5,506 citations

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TL;DR: The aim of this work is to provide the readers with the know how for the application of recurrence plot based methods in their own field of research, and detail the analysis of data and indicate possible difficulties and pitfalls.

Abstract: Recurrence is a fundamental property of dynamical systems, which can be exploited to characterise the system's behaviour in phase space. A powerful tool for their visualisation and analysis called recurrence plot was introduced in the late 1980's. This report is a comprehensive overview covering recurrence based methods and their applications with an emphasis on recent developments. After a brief outline of the theory of recurrences, the basic idea of the recurrence plot with its variations is presented. This includes the quantification of recurrence plots, like the recurrence quantification analysis, which is highly effective to detect, e. g., transitions in the dynamics of systems from time series. A main point is how to link recurrences to dynamical invariants and unstable periodic orbits. This and further evidence suggest that recurrences contain all relevant information about a system's behaviour. As the respective phase spaces of two systems change due to coupling, recurrence plots allow studying and quantifying their interaction. This fact also provides us with a sensitive tool for the study of synchronisation of complex systems. In the last part of the report several applications of recurrence plots in economy, physiology, neuroscience, earth sciences, astrophysics and engineering are shown. The aim of this work is to provide the readers with the know how for the application of recurrence plot based methods in their own field of research. We therefore detail the analysis of data and indicate possible difficulties and pitfalls.

2,993 citations

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TL;DR: A new method for calculating the largest Lyapunov exponent from an experimental time series is presented that is fast, easy to implement, and robust to changes in the following quantities: embedding dimension, size of data set, reconstruction delay, and noise level.

Abstract: Detecting the presence of chaos in a dynamical system is an important problem that is solved by measuring the largest Lyapunov exponent. Lyapunov exponents quantify the exponential divergence of initially close state-space trajectories and estimate the amount of chaos in a system. We present a new method for calculating the largest Lyapunov exponent from an experimental time series. The method follows directly from the definition of the largest Lyapunov exponent and is accurate because it takes advantage of all the available data. We show that the algorithm is fast, easy to implement, and robust to changes in the following quantities: embedding dimension, size of data set, reconstruction delay, and noise level. Furthermore, one may use the algorithm to calculate simultaneously the correlation dimension. Thus, one sequence of computations will yield an estimate of both the level of chaos and the system complexity.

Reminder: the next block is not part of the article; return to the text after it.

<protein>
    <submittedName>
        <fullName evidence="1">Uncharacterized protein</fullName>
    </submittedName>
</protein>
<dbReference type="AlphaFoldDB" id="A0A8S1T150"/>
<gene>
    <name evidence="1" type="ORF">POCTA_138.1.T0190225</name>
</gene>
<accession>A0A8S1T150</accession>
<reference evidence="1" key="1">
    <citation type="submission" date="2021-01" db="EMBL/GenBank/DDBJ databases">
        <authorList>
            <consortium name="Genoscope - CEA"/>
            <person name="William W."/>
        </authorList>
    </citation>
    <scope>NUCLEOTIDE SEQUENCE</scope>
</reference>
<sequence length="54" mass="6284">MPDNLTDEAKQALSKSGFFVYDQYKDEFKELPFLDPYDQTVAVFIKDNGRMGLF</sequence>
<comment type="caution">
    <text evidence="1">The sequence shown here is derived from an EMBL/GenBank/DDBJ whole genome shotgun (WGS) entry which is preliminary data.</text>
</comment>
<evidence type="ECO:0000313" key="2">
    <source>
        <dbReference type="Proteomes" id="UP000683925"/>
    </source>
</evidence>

2,942 citations

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TL;DR: Chaotic time series data are observed routinely in experiments on physical systems and in observations in the field as mentioned in this paper, and many tools have been developed for the analysis of such data.

Abstract: Chaotic time series data are observed routinely in experiments on physical systems and in observations in the field. The authors review developments in the extraction of information of physical importance from such measurements. They discuss methods for (1) separating the signal of physical interest from contamination ("noise reduction"), (2) constructing an appropriate state space or phase space for the data in which the full structure of the strange attractor associated with the chaotic observations is unfolded, (3) evaluating invariant properties of the dynamics such as dimensions, Lyapunov exponents, and topological characteristics, and (4) model making, local and global, for prediction and other goals. They briefly touch on the effects of linearly filtering data before analyzing it as a chaotic time series. Controlling chaotic physical systems and using them to synchronize and possibly communicate between source and receiver is considered. Finally, chaos in space-time systems, that is, the dynamics of fields, is briefly considered. While much is now known about the analysis of observed temporal chaos, spatio-temporal chaotic systems pose new challenges. The emphasis throughout the review is on the tools one now has for the realistic study of measured data in laboratory and field settings. It is the goal of this review to bring these tools into general use among physicists who study classical and semiclassical systems. Much of the progress in studying chaotic systems has rested on computational tools with some underlying rigorous mathematics. Heuristic and intuitive analysis tools guided by this mathematics and realizable on existing computers constitute the core of this review.

1,691 citations

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TL;DR: A practical method to determine the minimum embedding dimension from a scalar time series that has the following advantages: does not contain any subjective parameters except for the time-delay for the embedding.

Abstract: A practical method is proposed to determine the minimum embedding dimension from a scalar time series. It has the following advantages: (1) does not contain any subjective parameters except for the time-delay for the embedding; (2) does not strongly depend on how many data points are available; (3) can clearly distinguish deterministic signals from stochastic signals; (4) works well for time series from high-dimensional attractors; (5) is computationally efficient. Several time series are tested to show the above advantages of the method.

1,485 citations